UP hunting.. horrible or just me?

Discussion in 'Michigan Whitetail Deer Hunting' started by alfred_in_cedar, Nov 18, 2020.

  1. johnIV

    johnIV

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    Interesting. The number was -53% when I crossed it yesterday at 745am. Lots of deer were added to that number thru out the day. Still a third down.
     
  2. Luv2hunteup

    Luv2hunteup

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    My deer camp data supports that. Based on the number of hunters I’ve seen. Lots of deer sightings. More than last year and the year prior. Older age class bucks have eluded me so far but there is lots of season left.
     
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  3. ryan-b

    ryan-b

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    Have been blown away by how few hunters and how few gun shots I’ve heard over hear in a extremely popular area to hunt in NWLP. Specially since license sales were up so much. The restrictions right before the opener, and the doubling down the the whole covid will kill you thing really seems to have effected hunter numbers over here.
     
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  4. stickbow shooter

    stickbow shooter

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    Well plenty of hunters in my area .
     
  5. Trophy Specialist

    Trophy Specialist Banned

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    Consider yourself lucky then. Deer numbers have been trending downward in most of the U.P. including my area. My proprrty is prime habitats to with 8 acres of food plots, ideal cover, but I have cedar and maple sprouting everywhere. Lots of wolves, bears, coyotes and cats here, yet antlerless permits increasing. Sad to see.
     
  6. Forest Meister

    Forest Meister

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    I have not been paying a lot of attention to the details other than reading press releases that say license sales are up but I do not recall seeing a press release saying actual hunter number were up. I could have missed that, though.

    Whether up or down there could be a lot of variables in this far from normal year that might affect the perception of numbers, not the least of which being whether "normal numbers" of hunters were willing to travel or merely hunted from home. FM
     
  7. greense1

    greense1

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    From what I saw it was an absolute ghost town near us in the western UP. Our camp had 4(usually have 10-12) and a few of the neighboring camps weren’t even there at all. It would shock me if there were more people hunting in our area than usual. It looked and felt the exact opposite.
     
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  8. U of M Fan

    U of M Fan Premium Member

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    I noticed more people in our area. Too many Wisconsin plates.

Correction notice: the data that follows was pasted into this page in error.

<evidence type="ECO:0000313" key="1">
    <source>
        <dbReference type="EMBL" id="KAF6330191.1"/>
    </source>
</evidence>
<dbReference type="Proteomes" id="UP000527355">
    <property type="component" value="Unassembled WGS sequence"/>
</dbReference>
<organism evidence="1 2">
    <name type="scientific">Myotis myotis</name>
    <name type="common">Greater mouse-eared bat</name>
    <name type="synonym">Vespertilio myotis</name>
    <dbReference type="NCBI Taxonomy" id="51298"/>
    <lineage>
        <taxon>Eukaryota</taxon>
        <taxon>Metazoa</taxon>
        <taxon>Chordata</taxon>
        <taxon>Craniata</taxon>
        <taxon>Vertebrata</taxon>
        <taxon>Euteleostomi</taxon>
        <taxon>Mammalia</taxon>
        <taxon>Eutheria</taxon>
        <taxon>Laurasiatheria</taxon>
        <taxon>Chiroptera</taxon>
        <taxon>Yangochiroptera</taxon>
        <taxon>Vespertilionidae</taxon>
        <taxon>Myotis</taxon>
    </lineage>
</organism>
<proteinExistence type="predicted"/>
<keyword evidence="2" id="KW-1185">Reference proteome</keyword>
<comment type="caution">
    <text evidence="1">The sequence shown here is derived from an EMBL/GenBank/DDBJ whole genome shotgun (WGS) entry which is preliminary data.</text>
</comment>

9. Luv2hunteup

    Luv2hunteup

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    There a lot of campers parked along the forest service roads where there has never been camps before. Established camps had trucks parked around them. Trucks have been parked where I have never seen before all fall.

    Public land usage is up a least in Mackinac and Chippewa county where I travel.

    I was totaling my Deer Camp Survey sightings while watching deer all afternoon. So far this season 156 sightings, 15 buck sightings and doe to fawn ratio greater than 1:1 in favor of fawns. All categories are higher than the last few years.
     
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  10. B.Jarvinen

    B.Jarvinen Premium Member

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    Wanted to add a comment about Beech in the Upper Peninsula: Beech only grows in the eastern 2/3 or so of the U.P. and thus has no relevancy to considering habitat in the western 1/3. The species is ever so slowly migrating its way across.

    I collect a lot of tree seed and though I have always had a standing order for 50# of Beech seed, I have never filled it. That is not due to the mortality from Beech Bark Disease, which can vary from site to site (seems less lethal in NW Lower Peninsula). But rather due to the way that Beech doesn't even flower at all each and every year (something I pay attention to as I have been asked to collect Beech pollen for allergy labs in the past). Michigan is a northern range limit for the species, and as a woody plant approaches it's range limit, it is less often successful at setting seed than it is in the core of it's natural range. In the NW Lower, I have only ever seen good Beech crops about one year in three in my life, maybe one year in four. That is enough to perpetuate the species. Wildlife do consume Beech nuts as an excellent hard mast food source, but there are several others and I believe Oak is far more significant to hard mast levels on the landscape in Michigan.